It won’t be fair to blame Stalin entirely for what the media chooses to focus on or if people choose to get misled, but it is his problem to solve.

MK Stalin is at the verge of becoming a caricature and its his problem to solve
news Opinion Thursday, September 24, 2015 - 13:58

As he hits the road for his journey across Tamil Nadu, if there has to be one illustration of what’s going wrong with Stalin’s political campaigning, then it is that we are hearing the most about his attire and clothing. Of all the political and social issues which Stalin could be grabbing attention for, this is what the media is talking about and what his campaign team want to project.

Here are the burning issues in Tamil Nadu right now: There is caste-violence and intimidation, a young lady DSP has committed suicide, economic growth is slowing down and people are becoming more and more dependent on freebies, alcohol abuse is claiming lives, lawyers are wrecking havoc at the Madras High Court threatening the very institution of judiciary, the government is alleged to be under an authoritarian leader who has no inner-party democracy and one could argue that with the BJP trying to break in, there could be increasing religious polarization in some parts of the state. But of all these things, what has Stalin grabbed attention for? It’s his pink shirt, black pants and sports shoes. He has talked about all the above issues, but are mere statements enough?

What’s worse is this – the excitement over his attire is not the only illustration of his faltering campaign.

So far there have been several gaffes. Take for example his recent statement stating that his ongoing ‘Namakku Nammey’ road-trip across TN is not to do with the 2016 Assembly elections. The absurdity of distancing his road-show from the elections, which is about 7 months away, is unfathomable. Jayalalithaa has declared war on account of the Assembly elections, having commanded her men to start working at the booth level. Anbumani Ramdoss, for whatever he is worth, has declared himself a CM candidate. And Stalin is still saying that he is here just to listen to people and understand their problems, and pass it on to his father?

Add to it the woes of being compared with the kinds of Rahul Gandhi and Anbumani Ramdoss, and being called a copycat.

Yet another uninspiring aspect of his campaign so far has been the focus on social media and cinema-style event and video productions. Our Twitter timelines are flooded with rants, Facebook posts with event announcements and email inboxes with stylish photos, but the superficiality of it all is lost on nobody. Few weeks back, when his slogan “Mudiyattum Vidiyattum” was trending, the tweets were evidently engineered, using social media influencers. Stylish videos make for great optics, but if that’s all he wants, then he should join his son for a flick with comedian Santhanam. Does he and his team really think that they can create a politcal buzz on the ground through engineered Twitter trends and HD videos on Facebook? That he released a statement thanking Jayalalithaa for following Facebook posts perhaps shows how much he is over-rating social media.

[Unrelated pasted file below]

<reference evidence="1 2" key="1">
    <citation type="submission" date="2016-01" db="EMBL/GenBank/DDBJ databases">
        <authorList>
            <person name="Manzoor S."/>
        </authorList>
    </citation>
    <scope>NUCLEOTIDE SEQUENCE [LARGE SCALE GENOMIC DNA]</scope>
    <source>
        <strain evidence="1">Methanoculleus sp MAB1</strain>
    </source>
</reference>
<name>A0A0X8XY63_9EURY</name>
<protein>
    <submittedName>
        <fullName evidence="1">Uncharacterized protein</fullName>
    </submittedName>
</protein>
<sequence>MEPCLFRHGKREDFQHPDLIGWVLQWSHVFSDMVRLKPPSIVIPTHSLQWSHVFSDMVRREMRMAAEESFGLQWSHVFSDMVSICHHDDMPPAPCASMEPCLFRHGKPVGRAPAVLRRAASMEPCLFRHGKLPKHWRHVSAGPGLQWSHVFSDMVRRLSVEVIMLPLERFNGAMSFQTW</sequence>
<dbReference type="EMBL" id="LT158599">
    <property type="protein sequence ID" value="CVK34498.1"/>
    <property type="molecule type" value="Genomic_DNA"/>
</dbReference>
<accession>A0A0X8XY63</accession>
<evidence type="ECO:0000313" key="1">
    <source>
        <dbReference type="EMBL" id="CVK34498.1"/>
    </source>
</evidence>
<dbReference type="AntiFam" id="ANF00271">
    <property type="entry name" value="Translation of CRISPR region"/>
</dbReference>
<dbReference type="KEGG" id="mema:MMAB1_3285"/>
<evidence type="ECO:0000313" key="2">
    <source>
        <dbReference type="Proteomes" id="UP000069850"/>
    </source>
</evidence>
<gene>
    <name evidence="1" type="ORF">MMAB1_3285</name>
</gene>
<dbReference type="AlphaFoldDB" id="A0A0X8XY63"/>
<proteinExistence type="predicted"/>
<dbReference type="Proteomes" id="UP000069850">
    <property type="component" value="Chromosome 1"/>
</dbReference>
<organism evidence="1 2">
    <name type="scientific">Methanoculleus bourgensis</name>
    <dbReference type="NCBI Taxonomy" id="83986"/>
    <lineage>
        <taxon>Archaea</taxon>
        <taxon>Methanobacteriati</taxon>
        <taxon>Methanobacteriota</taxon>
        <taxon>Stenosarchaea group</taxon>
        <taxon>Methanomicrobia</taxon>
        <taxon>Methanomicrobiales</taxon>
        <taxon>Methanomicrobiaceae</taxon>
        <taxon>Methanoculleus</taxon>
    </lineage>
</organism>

Even for a casual observer, which is more than what we can say for the average voter, there is a sense of confusion and indecisiveness attached to what he is up to right now. Who is he? What exactly is he offering? What is his central message? Which is that one issue over which he offers conviction and change?

Within the party too, there have been murmurs over changing power centres and his shadow-boxing with Karunanidhi. While it is true that the party is completely under his control, he must not confuse clout with popularity. He could decisively overrule anyone, but he cannot yet claim to do so with the heartfelt approval of others. And having the ability to overrule with genuine approval, which his father has, is what makes a party officer-bearer a political leader.

With an overbearing father, and quite a few old loyalists who are still with the patriarch, Stalin is still suffering an identity crisis. People just know him as Karunanidhi’s son who is a DMK strongman. And when your opponent is Jayalalithaa, that can be quite disappointing.

Here is what he is actually faced with: The political narrative in Tamil Nadu, in the minds of the people, is still about two stories. One, the massive notional loot due to the 2G scam, and two, the largesse of Jayalalithaa through welfare schemes and the several lakh crore she is bringing in through investments.  Whether true or not, DMK is still seen as a corrupt party which made away with a lot of money, and Jayalalithaa as a leader who is showering the poor with freebies. People might be unhappy with slow econimic growth, but do they hold the government responsible for that?

It won’t be fair to blame Stalin entirely for what the media chooses to focus on or if people choose to get misled, but it is his problem to solve. And looking at how he has allowed every issue to slip away, from alcohol prohibition to caste violence, the prospect of political success seem dim.